Access to quality healthcare is a fundamental human right. However, unfortunately, many individuals still face obstacles that prevent them from receiving the care they need. One such area where accessibility remains a challenge is in the detection and management of eye conditions, such as diabetic retinopathy, glaucoma, and age-related macular degeneration. These diseases can lead to vision loss, but with early detection and appropriate treatment, the progression can be slowed or even stopped. Despite the importance of regular eye exams, many individuals struggle to receive the necessary screenings due to barriers such as distance, time, and cost.
This is where automated retinal screening comes into play. The technology uses machine learning algorithms to analyze retinal images and diagnose disease instead of a human expert. As a result, screening can be performed on-the-spot, in primary care clinics instead of requiring patients to schedule a separate visit with the eye specialist.
As the majority of patients don't adhere to annual retinal screenings at eye specialists, this leaves them untreated and undiagnosed. With automated screening, patients’ primary care providers can ensure that patients are actually screened by performing the procedure when patients are coming in for their routine visits. The procedure can become as ubiquitous and routine as HbA1c testing or blood pressure monitoring.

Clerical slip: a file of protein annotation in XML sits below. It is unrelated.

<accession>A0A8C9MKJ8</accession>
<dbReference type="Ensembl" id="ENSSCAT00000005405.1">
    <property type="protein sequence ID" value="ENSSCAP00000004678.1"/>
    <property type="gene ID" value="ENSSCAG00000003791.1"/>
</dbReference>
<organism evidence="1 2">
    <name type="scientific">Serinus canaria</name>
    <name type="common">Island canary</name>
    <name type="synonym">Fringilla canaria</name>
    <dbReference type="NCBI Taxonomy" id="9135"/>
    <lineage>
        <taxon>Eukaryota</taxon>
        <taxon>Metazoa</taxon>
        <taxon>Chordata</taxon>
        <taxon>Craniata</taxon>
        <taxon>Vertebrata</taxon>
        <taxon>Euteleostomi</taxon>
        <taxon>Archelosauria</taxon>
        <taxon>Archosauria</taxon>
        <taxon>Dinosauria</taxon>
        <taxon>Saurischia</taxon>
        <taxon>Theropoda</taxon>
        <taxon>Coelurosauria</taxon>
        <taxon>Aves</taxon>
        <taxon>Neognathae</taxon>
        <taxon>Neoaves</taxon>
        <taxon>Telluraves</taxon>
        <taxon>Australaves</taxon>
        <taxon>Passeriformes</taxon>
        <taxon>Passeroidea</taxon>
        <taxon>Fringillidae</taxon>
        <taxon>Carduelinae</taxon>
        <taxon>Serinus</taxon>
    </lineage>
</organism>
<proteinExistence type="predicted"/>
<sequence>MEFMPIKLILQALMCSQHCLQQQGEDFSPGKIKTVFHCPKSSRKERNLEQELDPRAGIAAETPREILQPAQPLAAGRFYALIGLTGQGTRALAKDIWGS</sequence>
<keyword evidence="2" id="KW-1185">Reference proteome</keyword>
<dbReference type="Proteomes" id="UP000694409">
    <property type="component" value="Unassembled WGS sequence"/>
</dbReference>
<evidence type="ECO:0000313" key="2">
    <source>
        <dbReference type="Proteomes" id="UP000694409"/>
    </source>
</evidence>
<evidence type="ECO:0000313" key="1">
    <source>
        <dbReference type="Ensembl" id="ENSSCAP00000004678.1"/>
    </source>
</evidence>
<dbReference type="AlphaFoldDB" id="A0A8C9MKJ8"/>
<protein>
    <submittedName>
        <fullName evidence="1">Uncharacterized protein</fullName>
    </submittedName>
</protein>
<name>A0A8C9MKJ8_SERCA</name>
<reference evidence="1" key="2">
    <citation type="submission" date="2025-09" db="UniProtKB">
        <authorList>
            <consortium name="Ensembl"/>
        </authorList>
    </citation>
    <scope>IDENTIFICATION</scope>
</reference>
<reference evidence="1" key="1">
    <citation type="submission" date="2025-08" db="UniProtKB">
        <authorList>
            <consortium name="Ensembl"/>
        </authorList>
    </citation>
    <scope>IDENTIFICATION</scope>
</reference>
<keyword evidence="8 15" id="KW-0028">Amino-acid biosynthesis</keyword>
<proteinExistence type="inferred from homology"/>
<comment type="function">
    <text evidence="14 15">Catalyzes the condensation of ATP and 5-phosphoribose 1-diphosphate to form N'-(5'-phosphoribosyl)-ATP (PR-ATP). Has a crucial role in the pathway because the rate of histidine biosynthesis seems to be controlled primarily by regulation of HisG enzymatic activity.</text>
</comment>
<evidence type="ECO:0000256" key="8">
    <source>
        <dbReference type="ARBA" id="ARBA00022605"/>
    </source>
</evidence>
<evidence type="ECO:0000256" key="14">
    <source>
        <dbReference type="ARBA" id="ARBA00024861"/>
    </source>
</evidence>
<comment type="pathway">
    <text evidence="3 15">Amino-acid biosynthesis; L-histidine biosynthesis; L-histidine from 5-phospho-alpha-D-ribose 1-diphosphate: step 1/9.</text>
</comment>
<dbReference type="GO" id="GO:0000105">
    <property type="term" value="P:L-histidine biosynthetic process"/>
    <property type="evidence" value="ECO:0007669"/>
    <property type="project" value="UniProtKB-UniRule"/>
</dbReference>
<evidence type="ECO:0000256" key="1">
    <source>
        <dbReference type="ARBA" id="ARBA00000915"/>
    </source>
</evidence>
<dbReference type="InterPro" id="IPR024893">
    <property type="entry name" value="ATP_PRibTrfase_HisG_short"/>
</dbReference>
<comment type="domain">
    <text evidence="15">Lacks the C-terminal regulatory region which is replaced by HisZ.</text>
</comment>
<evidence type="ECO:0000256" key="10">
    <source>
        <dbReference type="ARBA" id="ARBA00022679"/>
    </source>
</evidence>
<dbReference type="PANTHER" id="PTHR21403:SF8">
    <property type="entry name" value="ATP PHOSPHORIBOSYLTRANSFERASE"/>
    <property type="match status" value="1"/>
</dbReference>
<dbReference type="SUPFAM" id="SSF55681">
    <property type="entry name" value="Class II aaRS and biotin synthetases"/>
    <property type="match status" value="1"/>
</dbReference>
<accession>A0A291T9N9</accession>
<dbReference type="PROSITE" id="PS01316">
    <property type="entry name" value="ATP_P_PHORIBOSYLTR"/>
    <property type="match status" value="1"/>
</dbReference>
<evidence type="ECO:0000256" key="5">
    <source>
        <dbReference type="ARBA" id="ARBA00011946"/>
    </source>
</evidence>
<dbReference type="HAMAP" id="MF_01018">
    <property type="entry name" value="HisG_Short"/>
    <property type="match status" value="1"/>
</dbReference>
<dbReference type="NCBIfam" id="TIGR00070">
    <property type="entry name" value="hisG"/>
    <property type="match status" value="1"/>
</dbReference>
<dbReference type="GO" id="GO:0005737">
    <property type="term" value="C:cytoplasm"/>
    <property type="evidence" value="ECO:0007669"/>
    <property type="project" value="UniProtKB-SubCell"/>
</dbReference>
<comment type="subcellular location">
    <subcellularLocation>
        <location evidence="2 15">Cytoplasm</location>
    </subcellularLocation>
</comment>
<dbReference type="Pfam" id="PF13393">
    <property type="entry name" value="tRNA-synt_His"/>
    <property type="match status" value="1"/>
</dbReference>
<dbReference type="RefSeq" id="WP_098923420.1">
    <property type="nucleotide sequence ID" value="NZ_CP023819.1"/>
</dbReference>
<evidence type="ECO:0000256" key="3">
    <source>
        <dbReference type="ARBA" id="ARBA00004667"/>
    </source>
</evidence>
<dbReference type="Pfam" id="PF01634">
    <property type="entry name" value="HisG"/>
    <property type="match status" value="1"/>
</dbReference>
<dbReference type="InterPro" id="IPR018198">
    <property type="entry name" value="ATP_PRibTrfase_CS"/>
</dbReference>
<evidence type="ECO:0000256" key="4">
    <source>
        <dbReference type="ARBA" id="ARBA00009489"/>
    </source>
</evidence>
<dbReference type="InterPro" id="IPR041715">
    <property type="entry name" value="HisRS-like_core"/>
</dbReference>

Another advantage of automated retinal screening is its affordability. Traditional screening methods require expensive equipment and highly trained professionals, which result in expensive and time-consuming screenings. Automated retinal screening eliminates these barriers, making it possible for more people to receive the necessary screening, regardless of their financial status. Furthermore, the technology can be performed by non-specialists, reducing the cost of each exam and making it accessible to more people.
Automated retinal screening can detect a broad range of diseases, including diabetic retinopathy, glaucoma, and age-related macular degeneration. Diabetic Retinopathy is the leading cause of blindness in the working-age population in the US. Glaucoma is another major cause of blindness, affecting over 60 million people worldwide, while age-related macular degeneration (AMD) is the leading cause of vision loss in the elderly.
But while the technology is already available, as of January 2023 only screening for diabetic retinopathy has been cleared by FDA to replace the diagnostic decision of a specialist. Glaucoma, AMD and other conditions are still pending approval.
In conclusion, automated retinal screening is a powerful tool for eliminating the financial and social barriers to healthcare access. The technology is fast, accurate, and cost-effective, making it possible to provide quality care to more people, regardless of their location or financial status. By detecting and managing eye diseases such as diabetic retinopathy, glaucoma, and age-related macular degeneration, we can help ensure that everyone has access to the care they need and that no one is left behind.